German Grand Prix: Another notch on Vettel’s belt

It took me a good few hours to calm down after Sunday’s German Grand Prix. The podium could not be more deserved by any driver. It was Sebastian Vettel’s first win at his home track in Formula 1, and a race that couldn’t be faulted for either Lotus drivers. Kimi Raikkonen worked his tyres better than anyone, and really gave Vettel a run for his money right up until the final corner. Kimi’s team mate however, seemed to have figured out how to drive fast and not drive into anything. It was incredible to watch both the Lotus cars work their way through the grid in succession.

Both Red Bull’s had superb starts. Mark Webber took three practice starts prior to the formation lap, which maybe he should have done more often, his start was impeccable. It was only made better by Hamilton’s rather risky move of being too aggressive off the line on the Vettel, which left the first corner wide open to Mark to take the outside line and push the Mercedes out the way. Immediately off the grid Massa managed to gain a position on Ricciardo. Massa’s luck ran out pretty quickly as he lost grip into turn 1 on lap 4 and became the first retiree of the race.

Force India and Red Bull have been handed fines for pit lane incidences. The first of which was an unsafe release of Di Resta (nearly into Vergne). It was a disastrous stop for Red Bull’s Mark Webber on lap 9. The RB9’s right rear went rogue and hit a FOM cameraman squarely in the back. Luckily the cameraman escaped serious injury, and Formula 1 commented today that he would make a full recovery. Looking back over the footage of the pit stop, the wheel gun fails to engage and the mechanic gestures to have the wheel adjusted. The mechanic jacking the car up at the front misinterprets the mechanics gesture and releases Mark, down the pit lane, with one tyre completely loose. I dare say there were some stern words spoken in the garage after the race. It seemed to be the end to Webber’s race receiving a radio message to switch off his engine, but he soon had all four tyres (as securely as they’d even been fastened) back on, and he was released a lap behind and in last place. Disaster.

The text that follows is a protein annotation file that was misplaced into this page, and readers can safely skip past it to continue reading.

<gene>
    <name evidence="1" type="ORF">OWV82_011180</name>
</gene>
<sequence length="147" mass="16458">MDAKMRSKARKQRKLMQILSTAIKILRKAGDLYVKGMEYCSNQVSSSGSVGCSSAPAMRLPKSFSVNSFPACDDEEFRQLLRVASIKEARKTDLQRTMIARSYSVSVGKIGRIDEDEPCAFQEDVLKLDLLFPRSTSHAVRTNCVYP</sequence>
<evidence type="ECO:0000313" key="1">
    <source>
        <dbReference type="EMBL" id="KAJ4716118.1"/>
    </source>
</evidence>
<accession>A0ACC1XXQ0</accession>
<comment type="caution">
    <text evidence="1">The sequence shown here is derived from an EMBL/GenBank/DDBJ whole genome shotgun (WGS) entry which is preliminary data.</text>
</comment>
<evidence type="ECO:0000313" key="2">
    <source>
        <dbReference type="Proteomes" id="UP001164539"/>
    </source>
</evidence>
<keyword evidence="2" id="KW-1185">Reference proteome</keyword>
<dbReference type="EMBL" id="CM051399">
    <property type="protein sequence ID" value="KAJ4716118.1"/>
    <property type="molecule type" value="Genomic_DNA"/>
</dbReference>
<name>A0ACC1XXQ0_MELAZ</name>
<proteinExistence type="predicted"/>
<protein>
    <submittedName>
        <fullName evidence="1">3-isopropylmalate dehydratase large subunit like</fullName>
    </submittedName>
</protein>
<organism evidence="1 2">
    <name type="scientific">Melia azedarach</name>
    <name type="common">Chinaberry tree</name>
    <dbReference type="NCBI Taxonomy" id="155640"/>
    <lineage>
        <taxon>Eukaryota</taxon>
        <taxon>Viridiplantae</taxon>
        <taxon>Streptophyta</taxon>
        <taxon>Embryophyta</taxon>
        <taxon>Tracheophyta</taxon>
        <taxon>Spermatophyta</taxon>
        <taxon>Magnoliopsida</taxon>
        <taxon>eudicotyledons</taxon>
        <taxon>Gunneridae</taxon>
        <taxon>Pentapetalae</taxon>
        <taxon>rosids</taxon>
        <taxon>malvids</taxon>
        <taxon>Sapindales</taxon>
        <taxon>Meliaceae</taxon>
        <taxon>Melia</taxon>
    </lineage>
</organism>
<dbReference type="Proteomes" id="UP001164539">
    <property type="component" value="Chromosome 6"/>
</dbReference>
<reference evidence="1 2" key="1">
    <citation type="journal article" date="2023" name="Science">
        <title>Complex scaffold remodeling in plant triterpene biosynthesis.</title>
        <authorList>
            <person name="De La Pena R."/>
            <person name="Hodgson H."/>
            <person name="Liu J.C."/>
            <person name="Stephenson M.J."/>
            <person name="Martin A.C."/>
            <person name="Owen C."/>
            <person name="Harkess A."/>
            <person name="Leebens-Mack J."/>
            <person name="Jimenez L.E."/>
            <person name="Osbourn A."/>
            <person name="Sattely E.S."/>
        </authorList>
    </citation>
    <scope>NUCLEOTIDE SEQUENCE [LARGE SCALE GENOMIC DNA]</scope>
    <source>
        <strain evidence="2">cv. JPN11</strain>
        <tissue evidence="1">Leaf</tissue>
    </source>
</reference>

Jules Bianchi was the second retiree of the race. Bianchi’s MR02 was reluctant to retire and did briefly attempt to rejoin the race without his pilot. Unfortunately without having anyone to steer it rolled back off the other side of the track eventually coming to rest on top of a UBS sign. The safety car was released while the track was cleared and Vergne became the third retiree with car troubles. Teams were once again forced to scrap their original race strategies and start again from the pitwall. Bianchi’s retirement turned out to be the saving grace for Mark Webber as he was allowed to unlap himself.

After the safety car, Webber moved his way up through the pack, and managed to finish in the points in seventh. It was disappointing for Webber’s race after having such a fantastic to have to work his way back from a lap behind, but it does go to show his skill and determination. Well done Mark.

The second half of the race was clearly dominated by the two Lotus’ and Sebastian Vettel. Kimi and Romain, who were swapping fastest sector times, absolutely flew around the track. The pressure seemed to only push Vettel on to set fastest personal sector times to pull away from the Lotus’. Grosjean clearly was not going to give up without a fight and he launched on the Red Bull with mind-boggling precision. If that is what he is capable of when he is on form… Keep doing that? Not so surprising was Kimi’s managing soft tyres for the last ten laps of the race. Iceman continued to set fastest lap times and make his way back towards Vettel and Grosjean following his final pitstop, eventually passing his team mate on lap 55 to close the gap on the Red Bull.

The front cars were lapping the back of the grid (blue flags, blue flags everywhere), which momentarily slowed Vettel and Kimi down. The race between these two had me on the edge of my seat. In final two laps Kimi was consistently within DRS of Vettel, but he ran out of laps. I really would love to see them drive in the same team next season, those boys are without a doubt my favourite drivers.

Other than that, Mercedes struggled with their tyres during the race. Hamilton and Rosberg seem to have no grip around the corners. Fernando Alonso had a pretty straight forward race, though he failed to make it back to the pits after crossing the line in fourth. The worst part of the Grosser Preis Santander Von Deutschland (isn’t that fun to say), is that there is now such a long wait until Belgium.

– Alex

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